A man on a journey represents one who is progressing in the truth, who is using the truth, to attain an object in life. And the truth, itself, is always on a journey, in the minds of men; it is making gradual progress through the man’s memory, and through his understanding, into his heart. So, in Nathan’s parable to David, it was a “wayfaring man,” i. e., a man on a journey, who came to the house, needing food. Thus the truth carne to the man’s mind, seeking to unite with his good affections. And, as the Lord is the Truth, so the journey of the truth is the journey of the Lord, in approaching a man’s mind, and in entering into his mind to abide there.


The traveller arrived at midnight. This was not an unusual occurrence in Eastern countries; for, on account of the great heat of the day, journeys were often made at night. Mentally, midnight is a state of ignorance, mental darkness, before the mind attains a knowledge of truth. All men are born ignorant, both naturally and spiritually, and all need to acquire knowledge. But all men have rationality, or the inherent capacity to understand truth, which capacity needs to be opened and developed. The Lord comes to us in His holy truth, when His truth begins to make an impression upon the midnight darkness of our minds.

As midnight is the end of one day, and the beginning of another, so it represents a state of mental darkness, or ignorance, just before the beginning of a new state of mind; a new state of instruction in truth, from the Lord. The Psalmist sings, “At midnight I will rise to give thanks unto Thee, because of Thy righteous judgments.” And, while this might have been, literally, a devotional habit with David, it represents the spiritual condition in which the mind arises to higher states, when the Lord’s truth comes upon us, in our midnight darkness, and displays to us the righteousness of the Lord.

And we remember that, in the parable of “The Virgins,” it was at midnight that the cry was made, “Behold, the Bridegroom cometh! Go ye out to meet him.” And when the Lord, as a “friend,” comes to us, in His truth, in our midnight darkness, and we begin to have some love for this truth, and some earnest desire to receive it, and to secure the practical good to which it points, then, spiritually, we arouse ourselves, and prepare to receive such truth, and to treat it with hospitality.


But, on reflection, we see that there is no good in us, in which the truth can feel at home, and which can serve as a base, or support, for this truth; i. e., we find that our friend has come to us, at midnight, but we have nothing in our mental house to set before him. In the light of the new truth, we find ourselves destitute of any good, any profound love for truth, or any practical life of obedience to truth.

And, in this extremity, what can we do? We think of another “friend,” who can help us, in our emergency ; we think of the Lord’s goodness; and we look to Him, to help us to acquire goodness. We see that His truth demands attention and support; and then we turn to His love, to aid us in entertaining His truth. We go to Him, with the acknowledgment that we have received His truth into our mental house, but that we have no good of our own, with which His truth can be united.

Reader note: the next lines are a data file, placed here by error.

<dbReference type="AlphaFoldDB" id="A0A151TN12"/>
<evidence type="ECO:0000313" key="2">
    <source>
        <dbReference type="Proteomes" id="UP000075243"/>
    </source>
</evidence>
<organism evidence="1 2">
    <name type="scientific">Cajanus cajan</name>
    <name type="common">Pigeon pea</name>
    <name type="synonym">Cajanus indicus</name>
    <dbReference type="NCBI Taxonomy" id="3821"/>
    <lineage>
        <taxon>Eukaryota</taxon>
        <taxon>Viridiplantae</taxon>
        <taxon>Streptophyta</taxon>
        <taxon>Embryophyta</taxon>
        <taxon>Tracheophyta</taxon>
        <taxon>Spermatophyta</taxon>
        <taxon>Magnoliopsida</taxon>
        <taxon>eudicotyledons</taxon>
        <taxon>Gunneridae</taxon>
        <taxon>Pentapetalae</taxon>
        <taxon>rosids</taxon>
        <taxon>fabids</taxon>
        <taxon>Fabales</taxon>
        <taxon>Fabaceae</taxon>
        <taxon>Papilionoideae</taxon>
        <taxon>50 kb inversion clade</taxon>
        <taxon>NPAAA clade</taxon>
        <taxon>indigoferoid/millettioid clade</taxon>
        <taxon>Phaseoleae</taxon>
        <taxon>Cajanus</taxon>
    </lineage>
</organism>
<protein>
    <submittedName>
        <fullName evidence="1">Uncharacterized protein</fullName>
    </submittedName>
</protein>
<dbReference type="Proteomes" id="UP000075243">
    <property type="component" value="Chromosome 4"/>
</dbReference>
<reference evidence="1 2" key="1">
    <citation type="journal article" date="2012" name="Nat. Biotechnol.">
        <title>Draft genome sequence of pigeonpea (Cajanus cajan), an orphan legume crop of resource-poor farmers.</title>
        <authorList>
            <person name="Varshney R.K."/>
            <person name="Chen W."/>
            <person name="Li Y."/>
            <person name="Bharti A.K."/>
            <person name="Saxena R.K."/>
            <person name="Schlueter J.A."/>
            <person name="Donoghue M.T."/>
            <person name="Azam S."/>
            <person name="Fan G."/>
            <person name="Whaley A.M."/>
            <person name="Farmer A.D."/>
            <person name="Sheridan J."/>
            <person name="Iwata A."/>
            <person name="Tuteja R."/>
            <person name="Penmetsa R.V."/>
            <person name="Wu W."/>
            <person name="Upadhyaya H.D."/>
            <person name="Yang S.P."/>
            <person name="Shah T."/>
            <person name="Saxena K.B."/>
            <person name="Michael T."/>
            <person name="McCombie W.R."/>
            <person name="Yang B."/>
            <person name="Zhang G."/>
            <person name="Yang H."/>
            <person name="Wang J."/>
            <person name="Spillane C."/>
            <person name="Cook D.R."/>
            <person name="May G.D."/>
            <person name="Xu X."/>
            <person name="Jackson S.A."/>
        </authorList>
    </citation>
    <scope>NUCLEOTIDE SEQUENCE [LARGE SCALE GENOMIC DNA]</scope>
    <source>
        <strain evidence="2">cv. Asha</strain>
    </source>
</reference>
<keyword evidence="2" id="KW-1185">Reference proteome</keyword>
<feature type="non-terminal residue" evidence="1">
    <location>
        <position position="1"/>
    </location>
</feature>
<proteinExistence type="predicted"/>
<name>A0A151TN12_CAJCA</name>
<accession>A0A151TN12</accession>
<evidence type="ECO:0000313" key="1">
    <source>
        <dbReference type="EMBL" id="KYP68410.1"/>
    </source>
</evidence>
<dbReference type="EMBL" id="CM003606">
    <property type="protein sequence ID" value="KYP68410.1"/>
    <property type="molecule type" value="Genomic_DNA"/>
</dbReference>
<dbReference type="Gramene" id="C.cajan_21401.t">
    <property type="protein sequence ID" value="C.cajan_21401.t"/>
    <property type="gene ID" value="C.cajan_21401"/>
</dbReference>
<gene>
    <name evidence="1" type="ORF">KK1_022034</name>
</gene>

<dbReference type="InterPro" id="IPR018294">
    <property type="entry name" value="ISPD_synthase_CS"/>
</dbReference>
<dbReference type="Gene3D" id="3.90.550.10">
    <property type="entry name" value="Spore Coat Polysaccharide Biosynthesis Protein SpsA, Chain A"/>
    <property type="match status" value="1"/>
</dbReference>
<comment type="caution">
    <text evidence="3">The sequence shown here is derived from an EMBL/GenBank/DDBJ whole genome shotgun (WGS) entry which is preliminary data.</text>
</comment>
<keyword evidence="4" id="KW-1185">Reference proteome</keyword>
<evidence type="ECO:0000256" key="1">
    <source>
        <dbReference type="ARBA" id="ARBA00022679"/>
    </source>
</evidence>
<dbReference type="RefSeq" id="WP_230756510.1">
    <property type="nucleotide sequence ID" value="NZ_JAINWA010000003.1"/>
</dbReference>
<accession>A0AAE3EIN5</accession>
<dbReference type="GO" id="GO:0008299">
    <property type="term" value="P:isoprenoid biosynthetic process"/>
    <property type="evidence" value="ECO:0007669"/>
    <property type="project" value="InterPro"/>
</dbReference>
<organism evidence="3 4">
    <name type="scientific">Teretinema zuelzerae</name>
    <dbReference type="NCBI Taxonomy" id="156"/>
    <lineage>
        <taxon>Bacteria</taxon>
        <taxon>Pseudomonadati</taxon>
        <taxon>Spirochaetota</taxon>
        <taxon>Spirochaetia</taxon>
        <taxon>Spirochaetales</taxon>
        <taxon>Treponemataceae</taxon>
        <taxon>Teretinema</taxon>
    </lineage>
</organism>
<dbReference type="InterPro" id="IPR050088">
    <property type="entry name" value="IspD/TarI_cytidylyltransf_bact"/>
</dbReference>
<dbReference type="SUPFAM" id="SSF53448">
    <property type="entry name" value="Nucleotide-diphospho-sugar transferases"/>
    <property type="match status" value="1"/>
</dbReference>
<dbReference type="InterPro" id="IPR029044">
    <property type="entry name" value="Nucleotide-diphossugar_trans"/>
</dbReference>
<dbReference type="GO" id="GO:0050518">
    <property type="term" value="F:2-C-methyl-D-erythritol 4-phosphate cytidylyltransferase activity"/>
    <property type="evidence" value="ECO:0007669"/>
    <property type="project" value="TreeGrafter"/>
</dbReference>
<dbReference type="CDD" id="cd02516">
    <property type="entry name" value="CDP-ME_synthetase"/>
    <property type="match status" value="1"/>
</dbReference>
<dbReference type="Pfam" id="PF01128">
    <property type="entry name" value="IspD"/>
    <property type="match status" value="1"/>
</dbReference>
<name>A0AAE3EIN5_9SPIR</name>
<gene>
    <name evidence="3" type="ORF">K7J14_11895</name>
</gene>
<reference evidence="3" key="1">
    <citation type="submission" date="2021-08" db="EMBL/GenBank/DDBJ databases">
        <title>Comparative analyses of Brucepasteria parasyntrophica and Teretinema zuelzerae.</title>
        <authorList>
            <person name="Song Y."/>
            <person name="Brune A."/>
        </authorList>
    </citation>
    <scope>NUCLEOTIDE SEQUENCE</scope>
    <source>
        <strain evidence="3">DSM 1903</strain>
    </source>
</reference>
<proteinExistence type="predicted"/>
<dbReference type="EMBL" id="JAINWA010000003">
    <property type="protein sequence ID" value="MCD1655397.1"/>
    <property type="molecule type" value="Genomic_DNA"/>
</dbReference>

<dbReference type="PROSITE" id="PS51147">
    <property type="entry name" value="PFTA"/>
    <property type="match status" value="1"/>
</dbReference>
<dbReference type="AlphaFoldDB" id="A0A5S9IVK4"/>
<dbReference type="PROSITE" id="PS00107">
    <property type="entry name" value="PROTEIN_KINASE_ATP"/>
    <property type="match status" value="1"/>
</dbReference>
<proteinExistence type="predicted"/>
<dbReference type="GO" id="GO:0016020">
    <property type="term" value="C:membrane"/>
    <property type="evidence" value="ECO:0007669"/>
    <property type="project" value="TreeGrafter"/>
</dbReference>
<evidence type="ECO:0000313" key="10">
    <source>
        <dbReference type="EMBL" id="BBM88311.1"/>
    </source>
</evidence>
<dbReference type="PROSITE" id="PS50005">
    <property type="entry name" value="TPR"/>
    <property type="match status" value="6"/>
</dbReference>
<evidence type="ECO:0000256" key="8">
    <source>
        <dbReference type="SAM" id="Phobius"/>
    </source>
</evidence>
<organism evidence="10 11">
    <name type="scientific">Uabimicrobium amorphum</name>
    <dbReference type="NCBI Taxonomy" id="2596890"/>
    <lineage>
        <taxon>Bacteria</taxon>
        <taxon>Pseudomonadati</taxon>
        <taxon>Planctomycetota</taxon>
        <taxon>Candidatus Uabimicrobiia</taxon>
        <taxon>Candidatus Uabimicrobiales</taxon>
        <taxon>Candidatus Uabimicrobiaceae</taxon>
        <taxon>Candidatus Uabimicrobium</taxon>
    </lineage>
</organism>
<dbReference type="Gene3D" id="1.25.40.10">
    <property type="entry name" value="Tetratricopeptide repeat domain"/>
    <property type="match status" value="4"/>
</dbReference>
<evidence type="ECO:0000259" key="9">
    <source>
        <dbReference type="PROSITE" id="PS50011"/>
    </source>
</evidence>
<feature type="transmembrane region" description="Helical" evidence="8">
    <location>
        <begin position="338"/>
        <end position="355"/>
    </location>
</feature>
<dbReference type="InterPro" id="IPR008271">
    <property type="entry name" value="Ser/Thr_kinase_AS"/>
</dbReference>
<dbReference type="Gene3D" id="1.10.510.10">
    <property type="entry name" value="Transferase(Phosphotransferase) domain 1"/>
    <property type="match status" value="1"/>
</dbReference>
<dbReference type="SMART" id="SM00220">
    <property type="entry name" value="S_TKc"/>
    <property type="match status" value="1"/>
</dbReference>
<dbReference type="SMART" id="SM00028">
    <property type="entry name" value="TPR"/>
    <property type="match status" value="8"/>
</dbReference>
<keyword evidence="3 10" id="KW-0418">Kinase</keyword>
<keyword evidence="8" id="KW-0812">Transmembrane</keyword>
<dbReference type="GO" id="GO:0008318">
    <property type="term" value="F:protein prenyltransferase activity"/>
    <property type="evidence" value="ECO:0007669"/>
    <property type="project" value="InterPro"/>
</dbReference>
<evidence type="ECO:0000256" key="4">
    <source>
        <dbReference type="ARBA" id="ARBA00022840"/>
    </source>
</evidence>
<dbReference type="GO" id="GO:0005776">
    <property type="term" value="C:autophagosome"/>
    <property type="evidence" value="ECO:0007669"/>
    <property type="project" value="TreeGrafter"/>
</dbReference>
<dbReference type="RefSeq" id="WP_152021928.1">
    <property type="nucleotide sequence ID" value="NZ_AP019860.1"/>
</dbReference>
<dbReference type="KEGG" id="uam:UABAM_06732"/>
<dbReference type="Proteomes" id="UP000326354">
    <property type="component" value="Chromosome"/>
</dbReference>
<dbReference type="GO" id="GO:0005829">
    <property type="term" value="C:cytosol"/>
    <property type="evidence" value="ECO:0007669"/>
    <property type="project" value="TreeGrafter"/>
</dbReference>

And so we go to Him for “bread,” the practical good of life, which shall feed and sustain the new truth that has come to us, and which can give us spiritual nourishment. We ask for” three loaves,” for practical goodness, in its fulness, in all degrees, in the will , in the understanding, and in the conduct. For three, as a number, represents fulness, or completeness, especially as to truth.

Here, in connection with bread, it refers to the good of truth, the goodness which is to support the truth. And this we acknowledge that we have not, of ourselves, and in our own mental house; and so we go to our Lord, to borrow it from Him. And we receive from the Lord such good as we are in a state to appreciate.

To a great extent, we must take good upon authority, obeying the law because the Lord so commands, This is borrowed bread. But, afterwards, we make goodness our own, in actual life, and from love of goodness, in conjunction with the Lord.

But the Lord cannot give us goodness merely for the asking. Truth, can be taught and communicated, for the asking, but not goodness. “We must, as of ourselves, make goodness by using the truth. Of course, the Lord gives us the goodness ; but He can give it to us by our co-operation, only.


And, when we first approach the Lord, and seek goodness, He seems to be indifferent to our requests. He seems to say to us, “‘Trouble Me not.” Of course, this is merely an appearance, for the Lord is never indifferent, or unwilling, towards any man, even the most evil. He is always doing all He can do, to give good to men, and to mitigate the self-inflicted sufferings of the devils in the hells. But, when men do not understand the way in which the Lord helps them, they imagine that He does not intend to help them.